One unsuccessful attempt in the beginning of this year was the Brown Oranda project. Gladly I have the opportunity to resume the endeavor right now. I still keep few offspring from my original brown oranda line as a back up. One of these have matured into a charming male ready to mate.
This male is not perfect. There is a defect in its tail where the left and right upper lobes do not align well. The left tail is higher than the right one. The body is a bit slim, and one of the aim in this improvement project is to create a more stout body. The headgrowth is still minimalist. Yet he is very photogenic. I cannot help to post his many beautiful pose for us to enjoy.
What I learn about the brown color is that there is a spectrum in the color. There is the dull brown color which is almost undifferentiable from the wild color. Well, most of the brown color look grey when they are in the pale state, such as after being medicated. But they will turn darker into brown color. The one that can only achieve dull color closer to the wild color is not a good fish. There is also the dark brown color, which is nice. But my favorite is the brown color that resembles tea color such as this male. For me, it is the best.
Let us enjoy this guy:
This pair this male with Helen. This has taken place several weeks ago, and now the offspring is already two centimeter in size. In my prediction, some of the offspring will have stout body like Helen the mother. Most will have beautiful tail since both parents have good tail though in a different style. But the headgrowth will still be minimalist since both parents are like that.
How about the color? Yes, Helen is a red fish in its phenotype. But she carries 50% of purple color genetics. So, Helen is a semi-purple goldfish. We need to remember that purple is a color that emerges from the crossing between brown and blue. So, when the purple genetics meets the brown genetics, I will directly get some brown in the offspring.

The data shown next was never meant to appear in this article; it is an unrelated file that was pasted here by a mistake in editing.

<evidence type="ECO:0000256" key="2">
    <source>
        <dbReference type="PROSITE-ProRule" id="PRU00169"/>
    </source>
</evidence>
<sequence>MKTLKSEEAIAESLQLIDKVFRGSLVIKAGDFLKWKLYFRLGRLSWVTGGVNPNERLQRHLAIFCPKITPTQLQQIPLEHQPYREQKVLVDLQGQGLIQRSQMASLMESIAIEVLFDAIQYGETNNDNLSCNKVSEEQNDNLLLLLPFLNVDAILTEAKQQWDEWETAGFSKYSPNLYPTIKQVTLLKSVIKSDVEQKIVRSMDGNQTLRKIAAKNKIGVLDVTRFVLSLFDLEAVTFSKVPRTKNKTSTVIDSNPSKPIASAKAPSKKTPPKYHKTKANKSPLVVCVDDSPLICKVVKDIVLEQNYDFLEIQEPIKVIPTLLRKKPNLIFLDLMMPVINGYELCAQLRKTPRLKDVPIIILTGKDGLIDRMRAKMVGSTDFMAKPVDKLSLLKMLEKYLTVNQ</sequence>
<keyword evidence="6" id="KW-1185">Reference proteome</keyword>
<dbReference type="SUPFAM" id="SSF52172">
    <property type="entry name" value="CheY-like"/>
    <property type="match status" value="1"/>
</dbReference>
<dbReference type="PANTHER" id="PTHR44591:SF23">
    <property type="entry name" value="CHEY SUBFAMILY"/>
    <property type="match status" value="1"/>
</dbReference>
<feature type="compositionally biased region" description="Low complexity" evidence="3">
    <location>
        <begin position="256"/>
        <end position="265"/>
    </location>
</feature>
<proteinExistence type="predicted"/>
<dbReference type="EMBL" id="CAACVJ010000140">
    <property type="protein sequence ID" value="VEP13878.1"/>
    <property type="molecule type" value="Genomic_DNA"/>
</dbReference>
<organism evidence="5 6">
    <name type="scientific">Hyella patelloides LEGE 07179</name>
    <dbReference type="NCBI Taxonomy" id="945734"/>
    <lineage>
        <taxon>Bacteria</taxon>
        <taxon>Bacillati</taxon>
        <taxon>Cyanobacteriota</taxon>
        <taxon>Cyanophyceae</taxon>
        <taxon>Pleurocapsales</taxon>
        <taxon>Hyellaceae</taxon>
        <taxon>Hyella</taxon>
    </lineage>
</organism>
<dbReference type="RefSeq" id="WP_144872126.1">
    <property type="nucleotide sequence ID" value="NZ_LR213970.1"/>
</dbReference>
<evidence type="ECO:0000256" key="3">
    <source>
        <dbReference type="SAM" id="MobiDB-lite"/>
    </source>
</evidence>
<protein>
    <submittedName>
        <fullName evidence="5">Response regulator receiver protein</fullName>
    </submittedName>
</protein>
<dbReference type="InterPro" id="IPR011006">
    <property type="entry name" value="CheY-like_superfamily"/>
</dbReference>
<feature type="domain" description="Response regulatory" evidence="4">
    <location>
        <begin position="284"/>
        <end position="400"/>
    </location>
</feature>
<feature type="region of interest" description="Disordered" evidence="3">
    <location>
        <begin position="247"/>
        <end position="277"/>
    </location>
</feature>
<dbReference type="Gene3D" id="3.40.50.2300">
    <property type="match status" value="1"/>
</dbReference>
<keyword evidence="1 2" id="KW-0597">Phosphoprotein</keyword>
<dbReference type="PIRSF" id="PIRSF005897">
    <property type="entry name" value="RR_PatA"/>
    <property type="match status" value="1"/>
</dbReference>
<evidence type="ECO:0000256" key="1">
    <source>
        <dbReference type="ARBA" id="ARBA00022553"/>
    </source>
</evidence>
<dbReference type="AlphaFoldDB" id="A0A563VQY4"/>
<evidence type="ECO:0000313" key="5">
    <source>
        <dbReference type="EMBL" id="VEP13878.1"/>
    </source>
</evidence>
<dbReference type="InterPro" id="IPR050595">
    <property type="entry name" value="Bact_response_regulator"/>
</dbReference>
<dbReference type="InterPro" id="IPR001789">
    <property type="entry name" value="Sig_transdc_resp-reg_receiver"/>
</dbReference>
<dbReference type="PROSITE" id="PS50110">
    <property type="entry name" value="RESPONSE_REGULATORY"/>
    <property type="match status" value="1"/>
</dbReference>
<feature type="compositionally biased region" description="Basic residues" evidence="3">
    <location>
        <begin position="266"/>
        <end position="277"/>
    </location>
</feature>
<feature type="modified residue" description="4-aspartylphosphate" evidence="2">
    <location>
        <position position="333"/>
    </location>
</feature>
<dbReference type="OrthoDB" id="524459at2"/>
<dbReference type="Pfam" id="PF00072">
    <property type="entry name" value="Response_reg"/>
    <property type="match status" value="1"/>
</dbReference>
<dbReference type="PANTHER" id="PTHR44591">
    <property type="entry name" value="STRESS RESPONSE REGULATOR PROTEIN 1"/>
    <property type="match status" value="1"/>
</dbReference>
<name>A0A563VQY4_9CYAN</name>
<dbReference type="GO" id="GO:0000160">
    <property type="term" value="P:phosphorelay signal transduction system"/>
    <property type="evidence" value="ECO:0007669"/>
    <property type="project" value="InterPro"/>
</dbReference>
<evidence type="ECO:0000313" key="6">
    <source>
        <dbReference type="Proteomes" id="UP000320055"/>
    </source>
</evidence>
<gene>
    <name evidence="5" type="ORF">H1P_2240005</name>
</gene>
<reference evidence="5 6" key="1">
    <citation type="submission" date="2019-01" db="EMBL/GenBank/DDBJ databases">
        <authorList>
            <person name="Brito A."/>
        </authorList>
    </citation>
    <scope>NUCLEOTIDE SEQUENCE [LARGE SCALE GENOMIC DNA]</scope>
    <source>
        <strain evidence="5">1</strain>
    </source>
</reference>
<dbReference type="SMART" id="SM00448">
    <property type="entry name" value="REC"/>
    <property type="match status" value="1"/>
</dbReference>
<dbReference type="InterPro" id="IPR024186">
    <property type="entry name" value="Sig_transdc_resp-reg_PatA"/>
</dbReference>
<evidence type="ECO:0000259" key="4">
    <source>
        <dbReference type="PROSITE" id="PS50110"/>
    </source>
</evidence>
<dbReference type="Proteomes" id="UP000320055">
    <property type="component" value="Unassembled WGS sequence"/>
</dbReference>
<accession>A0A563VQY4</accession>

When the eggs hatched, they can be distinguished into two color: the dark one and the light one. I am sorry I do not take their picture. The dark one is just like the usual fry which will turn into wild / red color. The light one will turn into brown or purple – they can be distinguished at such an early state but this is very hard to do. So, I just separate the light ones from the dark ones at day 1 after they can swim. Why do I need to separate them so early? Because the light one is weaker. Most of them cannot compete with the dark one for food, resulting in malnutrition and stunted growth. Separating them as early as possible will let the light colored fry to develop better. I cull out the darker ones at this stage.
Will I have a good tea-colored offspring? This is hard to predict. In my experience, such a crossing sometimes creates a weak brown color where the fish looses the melanin totally. The fish turns into a complete orange color. If this happens, it will be a set back to the project. Some turns into brown color with the spectrum ranging from the pale / dull ones, the tea-colored ones, and the deep brown ones. There is a special case where the fish turns into a brown and orange fish (two colors) or a complete orange color but then the melanin grows. So, instead of loosing the brown color, the fish regains it and stay in a pleasing two tones color of brown and orange. This is a desirable result.
The pictures below are from my old files (2018). Pardon the bad photography. These pictures illustrate the transformation of the special case where the brown color grew.
2 thoughts on “The Diary of a Goldfish Breeder 2021 (18)”
This is fascinating! I bought a Bronze Thai Oranda from a shop online, and a few months ago he started getting a darker brown color… now he’s loosing that brown color and turning orange. Almost his whole body is orange now, and only his tail and dorsal fin are brown. I hope he regains his brown color! I thought it was very pretty.
Yes, some brown oranda turn into orange, and few can regain its brown color back. Hope yours can get the color back.